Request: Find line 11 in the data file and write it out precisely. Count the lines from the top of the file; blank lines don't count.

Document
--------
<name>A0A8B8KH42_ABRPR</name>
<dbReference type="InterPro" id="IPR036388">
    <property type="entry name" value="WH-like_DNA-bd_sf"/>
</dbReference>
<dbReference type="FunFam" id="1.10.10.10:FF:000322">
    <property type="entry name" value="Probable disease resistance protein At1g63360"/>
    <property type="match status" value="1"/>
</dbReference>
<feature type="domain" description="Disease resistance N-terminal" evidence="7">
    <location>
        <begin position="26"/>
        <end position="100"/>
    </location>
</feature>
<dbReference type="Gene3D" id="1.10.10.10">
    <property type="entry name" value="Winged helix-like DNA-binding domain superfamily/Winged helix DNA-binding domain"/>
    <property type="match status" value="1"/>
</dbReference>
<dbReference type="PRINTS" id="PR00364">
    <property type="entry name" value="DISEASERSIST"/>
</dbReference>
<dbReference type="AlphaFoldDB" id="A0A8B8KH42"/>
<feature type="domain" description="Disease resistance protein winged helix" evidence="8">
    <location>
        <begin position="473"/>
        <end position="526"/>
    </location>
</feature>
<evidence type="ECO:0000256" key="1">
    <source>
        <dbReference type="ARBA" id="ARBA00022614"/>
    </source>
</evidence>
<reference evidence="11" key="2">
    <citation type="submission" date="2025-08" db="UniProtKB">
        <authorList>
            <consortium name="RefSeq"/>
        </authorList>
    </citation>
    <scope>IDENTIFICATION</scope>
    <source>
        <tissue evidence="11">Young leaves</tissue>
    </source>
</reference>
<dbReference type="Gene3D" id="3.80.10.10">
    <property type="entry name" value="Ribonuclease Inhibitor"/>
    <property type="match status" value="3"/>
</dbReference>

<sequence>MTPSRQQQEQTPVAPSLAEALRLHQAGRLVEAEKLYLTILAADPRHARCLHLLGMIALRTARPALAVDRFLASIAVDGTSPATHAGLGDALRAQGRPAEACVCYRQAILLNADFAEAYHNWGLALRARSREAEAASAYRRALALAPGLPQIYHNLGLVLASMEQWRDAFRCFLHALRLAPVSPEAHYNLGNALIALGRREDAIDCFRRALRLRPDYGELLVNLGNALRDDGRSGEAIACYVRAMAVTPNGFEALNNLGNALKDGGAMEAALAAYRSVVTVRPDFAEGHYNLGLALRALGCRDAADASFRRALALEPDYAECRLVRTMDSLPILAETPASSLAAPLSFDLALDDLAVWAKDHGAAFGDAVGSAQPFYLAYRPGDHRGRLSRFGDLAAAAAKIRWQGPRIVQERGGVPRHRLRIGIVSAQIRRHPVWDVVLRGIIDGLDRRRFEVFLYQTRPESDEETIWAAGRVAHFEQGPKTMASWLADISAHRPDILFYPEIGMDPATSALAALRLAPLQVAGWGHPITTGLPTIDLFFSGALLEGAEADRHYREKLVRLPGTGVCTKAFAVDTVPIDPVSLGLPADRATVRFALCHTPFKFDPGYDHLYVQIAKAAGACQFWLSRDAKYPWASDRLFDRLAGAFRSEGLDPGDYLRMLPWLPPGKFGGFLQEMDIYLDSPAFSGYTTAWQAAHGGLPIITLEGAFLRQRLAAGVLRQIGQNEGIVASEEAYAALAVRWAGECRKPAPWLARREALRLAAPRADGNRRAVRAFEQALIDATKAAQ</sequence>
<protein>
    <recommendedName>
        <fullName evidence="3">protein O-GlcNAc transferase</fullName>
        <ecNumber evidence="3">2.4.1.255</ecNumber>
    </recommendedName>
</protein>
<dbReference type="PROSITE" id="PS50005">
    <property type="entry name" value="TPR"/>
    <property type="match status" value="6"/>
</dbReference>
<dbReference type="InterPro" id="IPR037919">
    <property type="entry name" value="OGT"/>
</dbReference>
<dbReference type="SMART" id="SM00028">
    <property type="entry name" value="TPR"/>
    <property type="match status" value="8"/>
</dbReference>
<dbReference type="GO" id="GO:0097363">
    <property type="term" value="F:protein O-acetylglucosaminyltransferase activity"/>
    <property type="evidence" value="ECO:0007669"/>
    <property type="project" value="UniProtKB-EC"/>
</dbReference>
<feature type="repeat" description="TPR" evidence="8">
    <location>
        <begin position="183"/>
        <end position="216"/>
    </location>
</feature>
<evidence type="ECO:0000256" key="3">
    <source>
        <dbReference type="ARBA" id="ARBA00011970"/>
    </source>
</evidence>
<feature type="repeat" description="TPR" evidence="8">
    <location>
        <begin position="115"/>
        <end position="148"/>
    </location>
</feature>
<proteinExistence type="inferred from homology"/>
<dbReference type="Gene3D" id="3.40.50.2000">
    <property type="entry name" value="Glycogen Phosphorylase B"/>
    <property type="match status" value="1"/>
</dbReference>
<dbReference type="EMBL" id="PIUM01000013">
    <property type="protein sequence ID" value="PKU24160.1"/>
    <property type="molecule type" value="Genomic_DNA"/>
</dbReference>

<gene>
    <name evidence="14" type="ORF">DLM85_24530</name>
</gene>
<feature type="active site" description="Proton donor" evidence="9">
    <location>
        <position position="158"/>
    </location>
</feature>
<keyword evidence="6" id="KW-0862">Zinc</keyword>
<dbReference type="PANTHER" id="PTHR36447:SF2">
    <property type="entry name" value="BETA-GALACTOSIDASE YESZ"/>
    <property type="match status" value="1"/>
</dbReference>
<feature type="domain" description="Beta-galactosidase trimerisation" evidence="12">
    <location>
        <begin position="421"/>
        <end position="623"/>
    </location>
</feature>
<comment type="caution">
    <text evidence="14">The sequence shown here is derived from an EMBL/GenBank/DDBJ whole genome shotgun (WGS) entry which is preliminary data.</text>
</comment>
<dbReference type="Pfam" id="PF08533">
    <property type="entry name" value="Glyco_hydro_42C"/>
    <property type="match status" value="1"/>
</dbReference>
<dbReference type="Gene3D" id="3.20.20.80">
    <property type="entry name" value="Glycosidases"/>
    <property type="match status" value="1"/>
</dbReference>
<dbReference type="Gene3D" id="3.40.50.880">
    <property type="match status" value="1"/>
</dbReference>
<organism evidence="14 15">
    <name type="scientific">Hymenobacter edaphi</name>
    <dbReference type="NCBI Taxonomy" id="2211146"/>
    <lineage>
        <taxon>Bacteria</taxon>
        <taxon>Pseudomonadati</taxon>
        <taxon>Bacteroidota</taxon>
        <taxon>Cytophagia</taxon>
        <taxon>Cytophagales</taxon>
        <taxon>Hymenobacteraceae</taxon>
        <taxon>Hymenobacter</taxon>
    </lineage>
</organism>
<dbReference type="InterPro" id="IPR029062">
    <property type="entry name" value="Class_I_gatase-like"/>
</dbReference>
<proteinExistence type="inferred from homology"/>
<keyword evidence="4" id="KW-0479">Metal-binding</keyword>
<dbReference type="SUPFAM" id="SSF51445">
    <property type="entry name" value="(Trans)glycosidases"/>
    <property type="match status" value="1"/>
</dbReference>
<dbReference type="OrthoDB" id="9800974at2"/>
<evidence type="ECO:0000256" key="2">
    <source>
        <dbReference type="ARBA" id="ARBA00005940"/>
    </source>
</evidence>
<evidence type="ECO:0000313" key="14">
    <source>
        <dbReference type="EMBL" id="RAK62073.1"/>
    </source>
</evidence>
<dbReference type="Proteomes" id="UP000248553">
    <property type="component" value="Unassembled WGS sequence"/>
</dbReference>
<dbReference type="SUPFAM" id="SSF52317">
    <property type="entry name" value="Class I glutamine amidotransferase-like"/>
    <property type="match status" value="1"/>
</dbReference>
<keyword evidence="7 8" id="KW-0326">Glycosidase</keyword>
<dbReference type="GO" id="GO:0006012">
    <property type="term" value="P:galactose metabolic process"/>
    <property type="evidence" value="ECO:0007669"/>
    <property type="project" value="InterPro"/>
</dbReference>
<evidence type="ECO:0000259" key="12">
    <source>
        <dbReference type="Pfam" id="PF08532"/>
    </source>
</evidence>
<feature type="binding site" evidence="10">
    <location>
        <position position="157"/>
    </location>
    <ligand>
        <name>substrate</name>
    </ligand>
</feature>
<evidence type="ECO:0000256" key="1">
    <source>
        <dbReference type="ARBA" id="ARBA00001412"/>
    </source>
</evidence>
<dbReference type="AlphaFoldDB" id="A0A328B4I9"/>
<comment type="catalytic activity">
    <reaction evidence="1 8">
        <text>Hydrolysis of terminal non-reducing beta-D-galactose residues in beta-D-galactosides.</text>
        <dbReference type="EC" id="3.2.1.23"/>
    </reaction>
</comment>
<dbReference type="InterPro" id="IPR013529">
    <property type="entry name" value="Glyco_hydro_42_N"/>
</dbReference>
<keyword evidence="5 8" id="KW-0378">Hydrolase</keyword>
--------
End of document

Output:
        <begin position="26"/>